Radical plans have been unveiled which would change the face of the school estate in Angus.
The creation of a single secondary school campus in Arbroath is among the raft of measures put forward by Angus Council.
Arbroath High School and Arbroath Academy, working with Dundee and Angus College, would be brought under one site as part of a “wish list” from the Angus Schools for the Future programme which will be discussed by Angus Council on Tuesday.
The proposed 30-year programme also includes ambitions for the replacement of Monifieth High but the report admits there is no identified cash to fulfil that dream.
Other plans include a major review of all of the schools in Montrose, and reviews of a further 10 primary schools by 2023.
Primary school catchment areas are also under the microscope, with the need to replace or upgrade Inverbrothock Primary School to be considered, although the need to source funding from the Scottish Government to deliver this is also highlighted.
Under-occupied or unsuitable schools face the axe after officials revealed it was costing taxpayers up to six times more per child to educate pupils in some outlying areas, compared to the bigger towns.
It is also proposed to group some rural schools, but the report does not provide any more detail on what this entails.
The most immediate priority identified is the establishment of a single rural primary school for the Brechin cluster.
Elected members will decide on the recommendation to consult on the development of Edzell Primary as the rural school for the Brechin cluster and the closure of Lethnot, Tarfside and Stracathro primaries.
Lethnot PS has already been mothballed and Tarfside PS has no pupils on its roll while per pupil costs are £10,095 for Stracathro.
Council leader Bob Myles said the proposed programme was “ambitious, robust and would provide a better and more sustainable school estate for the long term”.
He said: “Our goal is to provide the best quality learning environments for all of our children and young people, making the best use of the resources available.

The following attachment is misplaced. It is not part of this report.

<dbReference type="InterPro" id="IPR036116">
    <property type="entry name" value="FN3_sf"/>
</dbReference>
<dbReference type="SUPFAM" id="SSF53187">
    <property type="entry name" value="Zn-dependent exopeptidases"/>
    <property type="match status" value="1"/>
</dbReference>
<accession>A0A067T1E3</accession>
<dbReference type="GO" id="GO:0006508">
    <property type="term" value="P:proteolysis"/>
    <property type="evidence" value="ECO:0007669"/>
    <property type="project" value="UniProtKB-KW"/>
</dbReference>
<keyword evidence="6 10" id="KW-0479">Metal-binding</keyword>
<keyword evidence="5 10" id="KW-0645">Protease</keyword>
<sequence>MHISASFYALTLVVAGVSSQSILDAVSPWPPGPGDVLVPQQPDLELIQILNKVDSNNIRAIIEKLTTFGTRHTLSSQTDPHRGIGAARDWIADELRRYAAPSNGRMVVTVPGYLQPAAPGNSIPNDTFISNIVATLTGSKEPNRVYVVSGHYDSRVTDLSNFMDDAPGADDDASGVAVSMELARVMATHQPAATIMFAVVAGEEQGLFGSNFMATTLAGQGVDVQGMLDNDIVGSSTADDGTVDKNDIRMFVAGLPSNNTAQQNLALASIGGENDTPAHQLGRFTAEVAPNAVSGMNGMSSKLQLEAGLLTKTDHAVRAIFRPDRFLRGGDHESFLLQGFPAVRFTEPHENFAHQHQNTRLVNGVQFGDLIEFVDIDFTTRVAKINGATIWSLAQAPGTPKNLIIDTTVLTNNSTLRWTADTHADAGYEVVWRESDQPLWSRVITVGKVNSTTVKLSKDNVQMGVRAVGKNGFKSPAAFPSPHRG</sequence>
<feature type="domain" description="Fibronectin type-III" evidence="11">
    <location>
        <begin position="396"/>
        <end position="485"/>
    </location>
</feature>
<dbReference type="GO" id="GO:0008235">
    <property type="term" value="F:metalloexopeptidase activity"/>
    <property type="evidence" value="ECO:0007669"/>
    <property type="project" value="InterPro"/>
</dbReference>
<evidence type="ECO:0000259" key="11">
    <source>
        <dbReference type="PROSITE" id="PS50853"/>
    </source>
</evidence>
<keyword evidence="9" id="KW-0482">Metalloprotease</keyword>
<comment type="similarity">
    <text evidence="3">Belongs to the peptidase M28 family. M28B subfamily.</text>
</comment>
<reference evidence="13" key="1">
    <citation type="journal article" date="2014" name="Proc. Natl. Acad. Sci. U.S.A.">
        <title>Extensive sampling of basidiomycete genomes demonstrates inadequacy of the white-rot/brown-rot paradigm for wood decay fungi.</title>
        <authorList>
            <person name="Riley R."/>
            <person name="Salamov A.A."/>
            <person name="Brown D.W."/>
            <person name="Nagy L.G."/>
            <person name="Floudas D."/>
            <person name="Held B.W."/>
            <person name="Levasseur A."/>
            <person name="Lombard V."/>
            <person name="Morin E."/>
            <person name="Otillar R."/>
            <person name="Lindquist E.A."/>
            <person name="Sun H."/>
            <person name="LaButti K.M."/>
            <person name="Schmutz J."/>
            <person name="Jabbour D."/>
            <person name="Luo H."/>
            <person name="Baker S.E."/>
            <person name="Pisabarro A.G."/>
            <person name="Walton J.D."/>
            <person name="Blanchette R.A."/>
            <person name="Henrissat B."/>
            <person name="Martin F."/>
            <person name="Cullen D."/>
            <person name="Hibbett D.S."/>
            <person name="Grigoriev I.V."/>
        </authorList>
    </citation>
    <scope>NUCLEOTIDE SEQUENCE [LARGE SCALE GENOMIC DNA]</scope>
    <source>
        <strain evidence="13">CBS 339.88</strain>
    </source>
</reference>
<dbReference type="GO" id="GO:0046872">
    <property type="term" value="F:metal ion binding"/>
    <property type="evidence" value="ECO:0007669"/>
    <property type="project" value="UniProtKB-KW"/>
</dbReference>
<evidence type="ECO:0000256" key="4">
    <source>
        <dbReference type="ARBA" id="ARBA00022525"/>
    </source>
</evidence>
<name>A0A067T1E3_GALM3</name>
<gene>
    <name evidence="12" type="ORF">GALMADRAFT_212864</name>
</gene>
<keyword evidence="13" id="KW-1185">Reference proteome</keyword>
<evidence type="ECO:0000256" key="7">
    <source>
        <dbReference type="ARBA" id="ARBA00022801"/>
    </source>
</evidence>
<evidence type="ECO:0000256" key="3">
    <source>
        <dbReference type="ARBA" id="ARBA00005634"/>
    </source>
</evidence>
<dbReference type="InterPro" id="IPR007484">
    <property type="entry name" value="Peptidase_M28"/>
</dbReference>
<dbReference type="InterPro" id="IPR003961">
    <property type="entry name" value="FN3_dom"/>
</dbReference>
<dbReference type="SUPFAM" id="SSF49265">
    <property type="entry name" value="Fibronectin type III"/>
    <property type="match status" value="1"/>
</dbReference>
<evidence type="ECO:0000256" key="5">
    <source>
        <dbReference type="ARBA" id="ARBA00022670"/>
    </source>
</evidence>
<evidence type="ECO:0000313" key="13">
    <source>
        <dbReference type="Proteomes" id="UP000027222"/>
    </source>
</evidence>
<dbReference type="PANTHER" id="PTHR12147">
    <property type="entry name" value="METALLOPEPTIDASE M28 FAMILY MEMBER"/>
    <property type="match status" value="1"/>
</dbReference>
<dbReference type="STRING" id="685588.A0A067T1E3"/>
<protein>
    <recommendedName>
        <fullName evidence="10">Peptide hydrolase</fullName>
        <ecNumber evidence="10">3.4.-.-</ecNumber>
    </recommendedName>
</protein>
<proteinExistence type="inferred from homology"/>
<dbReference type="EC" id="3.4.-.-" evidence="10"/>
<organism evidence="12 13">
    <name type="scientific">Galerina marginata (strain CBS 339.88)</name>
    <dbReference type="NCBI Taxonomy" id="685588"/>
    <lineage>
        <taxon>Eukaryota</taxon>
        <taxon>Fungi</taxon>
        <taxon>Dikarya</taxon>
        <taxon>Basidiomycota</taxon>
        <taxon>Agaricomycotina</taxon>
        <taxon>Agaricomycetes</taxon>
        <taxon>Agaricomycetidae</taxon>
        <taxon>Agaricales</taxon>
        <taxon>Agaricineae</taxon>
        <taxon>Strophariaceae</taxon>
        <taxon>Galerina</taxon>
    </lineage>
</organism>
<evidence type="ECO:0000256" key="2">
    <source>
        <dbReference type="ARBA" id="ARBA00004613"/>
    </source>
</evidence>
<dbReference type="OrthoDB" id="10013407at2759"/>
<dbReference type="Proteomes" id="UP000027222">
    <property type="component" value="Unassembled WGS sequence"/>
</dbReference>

“I believe the programme which is coming before the council next week delivers that, providing a robust long term plan for improvement in Angus’ schools.”
More than 1,000 people completed the pre-consultation questionnaire in November.
Councillor Myles said: “As a local Brechin councillor this proposal brings the challenge of delivering improvement home to me, as it will to those potentially directly affected.
“However it’s clear from the application of the assessment criteria that improving the learning environment for children in the Brechin rural cluster is our most urgent priority.
“Not only are three of the four rural schools in that cluster ranked in the top eight in terms of having the greatest need, we have to develop Edzell Primary to accommodate the planned housing expansion in the village.”
If the council agrees to the proposal the next step is to consult with the school communities affected.
All of the feedback from the consultation will be published online in the next few weeks.
Key elements of the ambitious strategy are:
- Establish a single rural primary school for the Brechin cluster – which will see the closure of Lethnot, Tarfside and Stracathro schools – with Edzell developed as the school serving Brechin